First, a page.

ContactSabine Liebenehm
PartnerDIW Berlin; Kasetsart University, Bangkok
Funding/SponsorDFG – Project No 2930/1-1
Budget300 000 €
KeywordsRisk and time preferences, Risk management, Poverty, Thailand
TitleIndividual risk attitudes in rural Thailand and Vietnam
ObjectivesThis project aims for generating a better understanding of the role of individual risk attitude in explaining economic behaviour of poor households as a pre-requisite for empirical research to build up a considerable database serving the specific needs of research.
The project has four objectives, namely: (1) to validate various measures of individual risk attitude in the cross-section, (2) to generate understanding about the determinants of risk attitude in the time-series, (3) to analyze the influence of financial literacy, and (4) to analyze the role of risk attitude of agricultural decision makers together with their past experience and their level of knowledge on management decisions in agriculture.
MethodologyA representative household survey in rural areas of Thailand and Vietnam will be conducted.
The resulting database provides comprehensive information about characteristics of these households, including about all kinds of shocks and risks and the respondent individual risk attitudes.
ContactHermann Waibel, Sabine Liebenehm in collaboration with Lukas Menkhoff (DIW)
(including no cost extension)
10/2013 - 02/2018
Funding/SponsorDFG - Proj. WA 1002/10-1
Budget184 000 €
KeywordsPoverty dynamics, Sustainable development, Vulnerability, Southeast Asia, Thailand, Vietnam
TitleStatus of markets for organic and fair trade commodities in agriculture and its impact for developing countries: A meta-analysis
ObjectivesOverall objectives: To assess the extent to which certified alternative agricultural systems like organic agriculture and fair trade management can contribute towards sustainable livelihoods of smallholder farmers in developing countries.
Specific objectives:
1. To examine the drivers that influence the adoption of such alternative farming systems;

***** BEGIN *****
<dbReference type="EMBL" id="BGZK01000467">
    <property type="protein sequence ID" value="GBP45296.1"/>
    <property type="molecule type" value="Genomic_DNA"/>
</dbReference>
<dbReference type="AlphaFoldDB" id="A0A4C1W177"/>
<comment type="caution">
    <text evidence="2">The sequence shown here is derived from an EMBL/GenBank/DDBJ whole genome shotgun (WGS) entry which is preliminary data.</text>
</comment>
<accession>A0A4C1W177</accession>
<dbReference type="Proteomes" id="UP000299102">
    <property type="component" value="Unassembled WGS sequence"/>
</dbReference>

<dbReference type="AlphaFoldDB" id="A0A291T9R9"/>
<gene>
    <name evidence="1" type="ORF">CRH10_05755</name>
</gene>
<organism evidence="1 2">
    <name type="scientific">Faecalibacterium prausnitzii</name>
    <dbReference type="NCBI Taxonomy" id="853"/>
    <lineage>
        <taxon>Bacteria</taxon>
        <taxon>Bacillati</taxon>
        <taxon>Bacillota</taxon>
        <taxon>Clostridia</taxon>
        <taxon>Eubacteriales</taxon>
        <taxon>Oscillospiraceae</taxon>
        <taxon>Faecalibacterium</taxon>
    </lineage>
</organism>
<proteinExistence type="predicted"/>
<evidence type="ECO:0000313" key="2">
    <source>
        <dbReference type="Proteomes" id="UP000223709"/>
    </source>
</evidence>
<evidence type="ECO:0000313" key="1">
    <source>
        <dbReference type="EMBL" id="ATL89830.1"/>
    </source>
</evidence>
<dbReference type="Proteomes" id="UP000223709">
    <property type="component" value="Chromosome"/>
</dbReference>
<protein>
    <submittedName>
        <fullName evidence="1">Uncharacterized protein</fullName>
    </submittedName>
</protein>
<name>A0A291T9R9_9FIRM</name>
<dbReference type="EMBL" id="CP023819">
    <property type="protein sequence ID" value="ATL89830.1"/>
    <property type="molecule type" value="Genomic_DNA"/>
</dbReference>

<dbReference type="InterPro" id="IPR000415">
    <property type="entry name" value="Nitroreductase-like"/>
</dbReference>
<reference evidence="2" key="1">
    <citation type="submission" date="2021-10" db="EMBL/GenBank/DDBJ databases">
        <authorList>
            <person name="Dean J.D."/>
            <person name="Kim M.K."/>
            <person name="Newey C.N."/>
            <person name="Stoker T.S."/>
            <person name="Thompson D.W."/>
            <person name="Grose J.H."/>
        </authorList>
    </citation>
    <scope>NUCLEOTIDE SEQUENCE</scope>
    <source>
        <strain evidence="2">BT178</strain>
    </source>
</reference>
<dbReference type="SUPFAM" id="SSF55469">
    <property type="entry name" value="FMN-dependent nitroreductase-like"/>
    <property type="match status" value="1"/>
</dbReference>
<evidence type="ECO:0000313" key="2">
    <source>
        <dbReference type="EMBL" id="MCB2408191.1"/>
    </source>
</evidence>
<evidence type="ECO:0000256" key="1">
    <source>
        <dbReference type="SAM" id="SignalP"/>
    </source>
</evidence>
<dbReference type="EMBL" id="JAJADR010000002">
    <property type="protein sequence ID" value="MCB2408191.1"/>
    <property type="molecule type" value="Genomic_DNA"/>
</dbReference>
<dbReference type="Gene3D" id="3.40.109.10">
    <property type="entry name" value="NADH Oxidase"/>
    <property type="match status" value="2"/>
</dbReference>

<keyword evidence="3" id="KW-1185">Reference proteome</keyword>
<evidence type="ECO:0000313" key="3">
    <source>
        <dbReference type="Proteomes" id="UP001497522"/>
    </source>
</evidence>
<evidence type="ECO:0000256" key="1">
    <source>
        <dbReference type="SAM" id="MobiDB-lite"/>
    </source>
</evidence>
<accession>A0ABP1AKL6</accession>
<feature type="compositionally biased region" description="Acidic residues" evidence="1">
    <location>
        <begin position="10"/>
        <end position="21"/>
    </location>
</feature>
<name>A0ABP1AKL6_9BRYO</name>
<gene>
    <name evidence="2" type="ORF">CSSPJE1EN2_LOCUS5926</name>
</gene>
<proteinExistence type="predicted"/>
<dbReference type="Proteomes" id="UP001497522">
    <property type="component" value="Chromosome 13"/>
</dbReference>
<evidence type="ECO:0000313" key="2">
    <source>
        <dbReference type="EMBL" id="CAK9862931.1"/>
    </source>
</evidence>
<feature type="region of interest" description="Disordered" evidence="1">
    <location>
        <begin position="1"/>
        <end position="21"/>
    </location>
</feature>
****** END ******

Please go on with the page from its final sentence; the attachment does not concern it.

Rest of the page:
2. To investigate the extent to which organic and fair trade certified agriculture impacts production and welfare of smallholder farmers;
3. To compare and do a meta-analysis on how these systems effects smallholder farmers in the continents on Asia, Africa and Latin America and derive the success factors of such farming technologies.
MethodologyEconometric and meta-analysis based on secondary and primary data.
ContactPriyanka Parvathi
Funding/SponsorWege in the Forschung II, Leibniz Universität Hannover
Budget50 000 €
KeywordsOrganic farming, fair trade, developing countries, meta-analysis
TitleImproving the management of trypanosomiasis in smallholder livestock production systems in tsetse-infested sub-Saharan Africa
ObjectivesOverall objectives:
To improve the sustainable livelihoods of resource-poor livestock producers in smallholder production systems through improved control of trypanosomiasis.
Special objectives:
  • To improve capacity and capability of African laboratories and veterinary services to detect trypanocide resistance  and to conduct quality control of trypanocidal drugs;
  • To improve the effectiveness of available trypanocides in livestock;
  • To promote and monitor the use of the technical and structural innovations developed in partnership at a regional and continental scale.
MethodologyIn order to evaluate the project’s impact
1. Household level data collection to establish a panel data set
2. Impact analysis using DD-models
ContactSabine Liebenehm / Alirah E. Weyori
PartnerPrince Leopold Institute of Tropical Medicine, Antwerp (ITM)
Free University of Berlin (FUB)
Vétérinaires Sans Frontières – Belgium (VSF)
Centre International de Recherche-Developpement sur l’Elevage en Zone Subhumide (CIRDES)
National Animal Health Diagnostic and Investigation Centre (NAHDIC)
University of Pretoria (UP)
Direction de l’Elevage du Togo (VetTogo)
Universidade Eduardo Mondlane (EMU)
Period 2012 - 2017
Funding/SponsorEU Commission
Budget330 000 €
KeywordsImpact assessment, Livestock disease, Sub-Saharan Africa